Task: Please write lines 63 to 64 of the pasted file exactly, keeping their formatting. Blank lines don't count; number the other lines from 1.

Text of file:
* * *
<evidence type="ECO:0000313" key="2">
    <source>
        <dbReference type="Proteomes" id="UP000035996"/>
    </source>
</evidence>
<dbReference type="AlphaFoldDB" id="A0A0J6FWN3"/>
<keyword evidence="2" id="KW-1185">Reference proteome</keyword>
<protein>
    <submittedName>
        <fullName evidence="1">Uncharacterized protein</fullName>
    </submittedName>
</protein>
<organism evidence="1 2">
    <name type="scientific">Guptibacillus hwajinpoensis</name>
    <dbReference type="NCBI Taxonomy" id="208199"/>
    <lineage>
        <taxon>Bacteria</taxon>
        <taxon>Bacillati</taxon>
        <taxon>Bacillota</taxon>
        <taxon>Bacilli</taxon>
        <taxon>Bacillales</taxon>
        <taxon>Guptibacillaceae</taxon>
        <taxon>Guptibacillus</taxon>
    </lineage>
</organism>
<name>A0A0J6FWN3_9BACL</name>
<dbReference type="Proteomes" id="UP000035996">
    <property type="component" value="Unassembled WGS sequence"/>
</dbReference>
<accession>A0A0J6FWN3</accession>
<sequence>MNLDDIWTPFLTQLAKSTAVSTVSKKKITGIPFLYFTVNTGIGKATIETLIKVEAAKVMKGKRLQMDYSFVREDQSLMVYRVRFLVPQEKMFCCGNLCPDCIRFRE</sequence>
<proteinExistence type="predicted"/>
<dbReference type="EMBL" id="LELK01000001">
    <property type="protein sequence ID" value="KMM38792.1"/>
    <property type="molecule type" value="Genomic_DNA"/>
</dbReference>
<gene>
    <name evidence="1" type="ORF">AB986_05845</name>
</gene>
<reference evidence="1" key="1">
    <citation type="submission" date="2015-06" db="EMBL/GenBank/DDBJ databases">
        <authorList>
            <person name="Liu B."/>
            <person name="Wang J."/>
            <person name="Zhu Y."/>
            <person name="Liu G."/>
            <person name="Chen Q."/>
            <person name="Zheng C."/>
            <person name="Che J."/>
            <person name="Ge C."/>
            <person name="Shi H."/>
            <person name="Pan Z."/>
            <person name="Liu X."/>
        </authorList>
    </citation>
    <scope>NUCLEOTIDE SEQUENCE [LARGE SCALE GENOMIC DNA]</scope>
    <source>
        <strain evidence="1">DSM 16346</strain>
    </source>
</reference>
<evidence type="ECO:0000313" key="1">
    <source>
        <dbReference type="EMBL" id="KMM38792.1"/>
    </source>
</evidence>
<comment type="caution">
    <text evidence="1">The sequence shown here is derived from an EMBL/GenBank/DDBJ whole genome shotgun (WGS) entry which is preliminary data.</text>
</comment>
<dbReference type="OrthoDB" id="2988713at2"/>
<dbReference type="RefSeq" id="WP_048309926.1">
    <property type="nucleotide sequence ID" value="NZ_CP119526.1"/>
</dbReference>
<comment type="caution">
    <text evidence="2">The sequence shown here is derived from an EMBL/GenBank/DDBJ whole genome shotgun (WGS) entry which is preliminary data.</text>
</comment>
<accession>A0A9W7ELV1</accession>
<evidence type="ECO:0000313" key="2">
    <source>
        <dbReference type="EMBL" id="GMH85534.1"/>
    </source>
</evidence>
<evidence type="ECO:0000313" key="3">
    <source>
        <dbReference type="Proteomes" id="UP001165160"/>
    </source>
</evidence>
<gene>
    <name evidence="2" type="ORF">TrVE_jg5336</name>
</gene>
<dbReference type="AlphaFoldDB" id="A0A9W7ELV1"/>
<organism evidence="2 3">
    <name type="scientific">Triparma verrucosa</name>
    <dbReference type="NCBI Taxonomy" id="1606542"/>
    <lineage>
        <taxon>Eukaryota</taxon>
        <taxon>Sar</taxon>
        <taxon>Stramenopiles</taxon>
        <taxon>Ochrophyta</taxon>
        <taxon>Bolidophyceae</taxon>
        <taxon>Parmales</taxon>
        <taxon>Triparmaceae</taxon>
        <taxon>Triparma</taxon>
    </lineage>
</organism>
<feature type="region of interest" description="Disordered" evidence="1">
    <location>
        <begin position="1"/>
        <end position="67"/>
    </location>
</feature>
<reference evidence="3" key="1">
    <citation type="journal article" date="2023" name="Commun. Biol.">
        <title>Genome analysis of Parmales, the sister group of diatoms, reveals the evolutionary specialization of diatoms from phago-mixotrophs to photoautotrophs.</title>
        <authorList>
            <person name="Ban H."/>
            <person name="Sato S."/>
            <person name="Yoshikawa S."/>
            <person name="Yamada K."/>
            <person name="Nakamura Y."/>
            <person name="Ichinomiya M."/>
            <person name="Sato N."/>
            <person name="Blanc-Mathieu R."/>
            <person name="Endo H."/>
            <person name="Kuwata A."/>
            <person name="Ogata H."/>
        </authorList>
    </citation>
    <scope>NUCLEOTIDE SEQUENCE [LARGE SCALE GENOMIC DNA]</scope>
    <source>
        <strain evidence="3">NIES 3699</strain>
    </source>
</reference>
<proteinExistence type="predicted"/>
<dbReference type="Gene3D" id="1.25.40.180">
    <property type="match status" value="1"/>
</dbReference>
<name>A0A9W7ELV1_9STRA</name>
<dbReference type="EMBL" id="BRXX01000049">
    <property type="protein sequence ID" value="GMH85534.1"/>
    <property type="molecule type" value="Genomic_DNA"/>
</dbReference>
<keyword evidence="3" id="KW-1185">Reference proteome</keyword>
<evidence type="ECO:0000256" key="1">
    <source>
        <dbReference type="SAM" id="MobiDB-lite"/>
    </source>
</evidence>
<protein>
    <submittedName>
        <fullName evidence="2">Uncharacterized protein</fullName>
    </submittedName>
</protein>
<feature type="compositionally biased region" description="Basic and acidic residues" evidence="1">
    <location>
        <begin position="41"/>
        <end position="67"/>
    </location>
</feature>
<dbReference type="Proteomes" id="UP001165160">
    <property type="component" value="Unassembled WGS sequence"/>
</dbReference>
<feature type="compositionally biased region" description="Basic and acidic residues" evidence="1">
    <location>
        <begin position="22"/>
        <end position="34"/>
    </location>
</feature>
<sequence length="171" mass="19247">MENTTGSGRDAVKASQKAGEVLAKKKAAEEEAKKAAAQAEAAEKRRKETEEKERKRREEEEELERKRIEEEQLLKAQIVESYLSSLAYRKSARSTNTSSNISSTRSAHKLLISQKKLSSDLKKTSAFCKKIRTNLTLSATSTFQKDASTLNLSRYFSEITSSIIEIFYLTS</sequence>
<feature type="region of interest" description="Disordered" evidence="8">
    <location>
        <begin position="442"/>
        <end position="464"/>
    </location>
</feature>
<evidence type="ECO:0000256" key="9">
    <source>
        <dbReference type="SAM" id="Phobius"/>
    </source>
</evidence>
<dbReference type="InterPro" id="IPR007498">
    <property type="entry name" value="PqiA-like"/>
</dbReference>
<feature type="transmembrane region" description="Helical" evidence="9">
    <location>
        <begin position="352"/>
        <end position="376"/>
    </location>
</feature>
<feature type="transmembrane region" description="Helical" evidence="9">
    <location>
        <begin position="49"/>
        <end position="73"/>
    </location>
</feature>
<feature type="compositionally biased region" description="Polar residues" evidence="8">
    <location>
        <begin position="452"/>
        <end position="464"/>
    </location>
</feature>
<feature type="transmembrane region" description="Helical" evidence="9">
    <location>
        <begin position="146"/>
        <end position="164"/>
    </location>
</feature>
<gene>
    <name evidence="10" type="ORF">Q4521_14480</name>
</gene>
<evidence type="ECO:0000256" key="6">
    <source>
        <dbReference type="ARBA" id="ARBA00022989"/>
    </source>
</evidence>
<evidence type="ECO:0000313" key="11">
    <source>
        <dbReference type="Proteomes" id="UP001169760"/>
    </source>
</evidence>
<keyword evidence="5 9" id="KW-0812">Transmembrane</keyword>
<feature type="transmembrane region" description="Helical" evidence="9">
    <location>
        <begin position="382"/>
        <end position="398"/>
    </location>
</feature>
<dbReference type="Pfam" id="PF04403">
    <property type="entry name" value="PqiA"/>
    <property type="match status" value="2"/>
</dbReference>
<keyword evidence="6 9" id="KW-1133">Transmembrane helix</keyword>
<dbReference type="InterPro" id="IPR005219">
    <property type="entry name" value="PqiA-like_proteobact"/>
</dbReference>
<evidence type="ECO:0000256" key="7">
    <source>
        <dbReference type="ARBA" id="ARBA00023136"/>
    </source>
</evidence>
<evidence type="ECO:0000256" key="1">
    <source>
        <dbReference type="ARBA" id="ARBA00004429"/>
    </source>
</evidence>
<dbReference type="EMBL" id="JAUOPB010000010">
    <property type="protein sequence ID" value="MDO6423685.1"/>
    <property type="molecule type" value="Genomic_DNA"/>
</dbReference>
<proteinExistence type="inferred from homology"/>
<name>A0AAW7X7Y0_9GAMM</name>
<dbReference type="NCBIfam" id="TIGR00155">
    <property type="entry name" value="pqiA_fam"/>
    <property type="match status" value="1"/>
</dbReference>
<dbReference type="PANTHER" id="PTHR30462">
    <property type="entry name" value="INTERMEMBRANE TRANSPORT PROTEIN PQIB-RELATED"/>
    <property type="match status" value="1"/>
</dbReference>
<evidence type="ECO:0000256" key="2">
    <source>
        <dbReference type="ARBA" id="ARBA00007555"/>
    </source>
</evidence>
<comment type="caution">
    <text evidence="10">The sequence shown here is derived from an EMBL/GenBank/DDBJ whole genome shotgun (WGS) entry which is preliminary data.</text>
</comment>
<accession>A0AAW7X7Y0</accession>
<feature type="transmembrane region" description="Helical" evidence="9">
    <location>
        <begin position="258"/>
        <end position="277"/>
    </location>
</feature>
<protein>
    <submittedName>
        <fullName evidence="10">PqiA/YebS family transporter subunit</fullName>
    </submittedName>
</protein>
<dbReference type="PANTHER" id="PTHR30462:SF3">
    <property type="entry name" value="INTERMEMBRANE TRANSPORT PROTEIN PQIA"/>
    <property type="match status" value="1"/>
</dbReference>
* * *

        <dbReference type="EMBL" id="KMM38792.1"/>
    </source>